It is no secret that last year was an extremely difficult year and the tanker industry suffered as a consequence. Last year, the financial figures for Stena Bulk were in fact in the red and we are very grateful that Stena Bulk exists as part of a larger entity. The Stena Sphere group remained profitable last year, in fact the group as a whole has always been profitable and this is quite an achievement. I believe that the secret to the success of the group lies in its diversity. Unfortunately, because the tanker side of the group made a loss we were forced to make some staff cuts last year both in this office and in other offices. We have also implemented a few internal initiatives to try to deal with the downturn in the markets.

I understand that Stena Bulk launched a reorganization programme this year. Could you outline some of the measures taken by the company and how it has altered the way the company operates?

Stena Bulk implemented a small reorganization: we closed one office and opened two new offices. We had a New York representative who left us after receiving an offer he could not refuse and it was sad to see him go. However, we still had a lot of dealings with him on the SuezMAX side. Our Moscow operations were moved to Helsinki where we opened a new office with a focus on Baltic crude oil shipping. We also opened up an office in Rio de Janeiro for our South American business with a focus on Petrobras, Brazil and overall on South American business.

In terms of operations, we redeployed a few ships in the Far East and in some other areas. However, these were not ships which we owned but ships which we had on the charter from other owners. To some extent this reduced our exposure once these charters expired and that was fortunate. I would not say that our office has shifted in the role that we have in the group or in terms of its importance. There is a full understanding in the group that Asia is probably the most profitable region that we are active in, together with South America. We have full backing from the group to try to develop our business and market our ships and the sort of shipping concept that we are strong in. This is a little different to some other owners in Asia. We do not operate purely in the traditional tanker segments with standard tanker quality tonnage just like other owners.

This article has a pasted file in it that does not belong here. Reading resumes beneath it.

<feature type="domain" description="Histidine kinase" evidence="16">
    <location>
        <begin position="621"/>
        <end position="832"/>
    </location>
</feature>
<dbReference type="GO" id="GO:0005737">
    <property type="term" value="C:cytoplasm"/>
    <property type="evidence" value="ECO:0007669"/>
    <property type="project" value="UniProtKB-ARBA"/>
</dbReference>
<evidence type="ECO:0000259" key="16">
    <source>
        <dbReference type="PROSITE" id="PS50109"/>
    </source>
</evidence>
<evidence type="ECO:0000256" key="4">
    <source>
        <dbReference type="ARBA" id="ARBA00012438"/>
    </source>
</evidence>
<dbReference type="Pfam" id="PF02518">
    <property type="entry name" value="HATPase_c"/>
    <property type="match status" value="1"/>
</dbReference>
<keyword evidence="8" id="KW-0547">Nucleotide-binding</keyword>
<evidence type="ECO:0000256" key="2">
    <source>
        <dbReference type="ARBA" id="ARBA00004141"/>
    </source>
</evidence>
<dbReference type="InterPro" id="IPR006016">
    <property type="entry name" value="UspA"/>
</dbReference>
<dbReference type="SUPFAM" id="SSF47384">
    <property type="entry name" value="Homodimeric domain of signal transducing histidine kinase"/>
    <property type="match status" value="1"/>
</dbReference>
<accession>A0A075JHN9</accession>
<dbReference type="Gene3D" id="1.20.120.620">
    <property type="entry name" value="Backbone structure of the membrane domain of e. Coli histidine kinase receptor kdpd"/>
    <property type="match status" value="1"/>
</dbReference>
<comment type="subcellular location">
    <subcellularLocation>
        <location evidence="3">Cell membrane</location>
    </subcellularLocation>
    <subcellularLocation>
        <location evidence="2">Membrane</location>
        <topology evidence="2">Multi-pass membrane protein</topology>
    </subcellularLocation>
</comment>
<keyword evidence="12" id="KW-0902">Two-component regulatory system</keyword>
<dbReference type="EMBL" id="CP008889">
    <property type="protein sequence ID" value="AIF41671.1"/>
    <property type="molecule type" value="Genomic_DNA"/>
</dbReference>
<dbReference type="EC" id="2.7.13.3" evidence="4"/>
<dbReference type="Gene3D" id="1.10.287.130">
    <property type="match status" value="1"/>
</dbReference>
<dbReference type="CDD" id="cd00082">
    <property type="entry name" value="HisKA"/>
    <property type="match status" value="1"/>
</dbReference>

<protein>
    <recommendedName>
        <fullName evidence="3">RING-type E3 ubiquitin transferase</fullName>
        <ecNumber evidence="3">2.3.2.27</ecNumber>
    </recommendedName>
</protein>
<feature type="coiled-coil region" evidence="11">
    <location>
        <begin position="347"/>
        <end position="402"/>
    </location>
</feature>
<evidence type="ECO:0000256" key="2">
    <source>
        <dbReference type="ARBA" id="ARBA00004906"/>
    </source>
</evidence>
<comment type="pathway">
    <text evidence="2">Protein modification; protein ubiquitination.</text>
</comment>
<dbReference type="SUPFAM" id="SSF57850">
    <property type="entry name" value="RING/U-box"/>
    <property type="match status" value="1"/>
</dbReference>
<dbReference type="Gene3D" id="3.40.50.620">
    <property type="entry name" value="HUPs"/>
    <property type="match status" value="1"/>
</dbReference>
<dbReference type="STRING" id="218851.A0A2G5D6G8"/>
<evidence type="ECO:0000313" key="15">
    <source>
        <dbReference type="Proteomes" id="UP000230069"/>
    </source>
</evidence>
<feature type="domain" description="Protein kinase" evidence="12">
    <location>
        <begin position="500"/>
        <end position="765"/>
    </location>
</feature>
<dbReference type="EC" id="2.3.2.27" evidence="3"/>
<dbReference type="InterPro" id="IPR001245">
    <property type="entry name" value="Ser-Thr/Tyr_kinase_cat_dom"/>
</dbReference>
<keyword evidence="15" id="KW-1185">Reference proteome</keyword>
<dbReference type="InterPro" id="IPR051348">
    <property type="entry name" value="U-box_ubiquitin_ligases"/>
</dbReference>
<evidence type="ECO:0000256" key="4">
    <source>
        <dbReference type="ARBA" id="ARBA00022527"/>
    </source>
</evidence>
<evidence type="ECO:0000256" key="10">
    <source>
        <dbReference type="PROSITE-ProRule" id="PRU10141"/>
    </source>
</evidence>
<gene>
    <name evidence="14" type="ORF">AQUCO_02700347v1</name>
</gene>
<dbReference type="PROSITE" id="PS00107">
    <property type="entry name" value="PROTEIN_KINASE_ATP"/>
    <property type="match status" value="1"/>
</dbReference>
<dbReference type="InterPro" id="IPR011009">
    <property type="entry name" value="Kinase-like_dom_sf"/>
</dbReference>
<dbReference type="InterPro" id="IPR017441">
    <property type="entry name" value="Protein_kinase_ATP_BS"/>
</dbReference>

We also develop tailor-made tankers which have specifications and measurements tailored towards a specific client’s needs, whether this involves entering a specific port or engaging in specific trades. Stena Bulk has achieved this with a total of fourteen tankers which we have built and which our technical department has designed. We have chartered these out to various companies. This is something we are trying to promote in Asia: finding areas of trade where the group’s technical knowledge can actually make a difference and provide a service to our clients which no one else can provide.

This was a clear strategy with Stena Teknik, where they came up with the MAX concept with up to 30% more tonnage than traditional tankers. With the industry increasingly price-conscious, how do you remain cost-competitive?

This is a challenge we will always face. You could build tankers that could fly, but as long as it is possible to find standard tonnage which can do the job cheaply this will always be preferred. In our business, ships with the lowest price are always preferred to the charterers provided the minimum requirements are fulfilled there is fierce competition between owners. If you have a hundred ships on the position list and half of them fulfill whatever the oil majors require then everything is determined by price bidding. Trying to develop tankers above the minimum standards is therefore extremely difficult and we need partners who are willing to consider more than what is on their desk today and look slightly further ahead.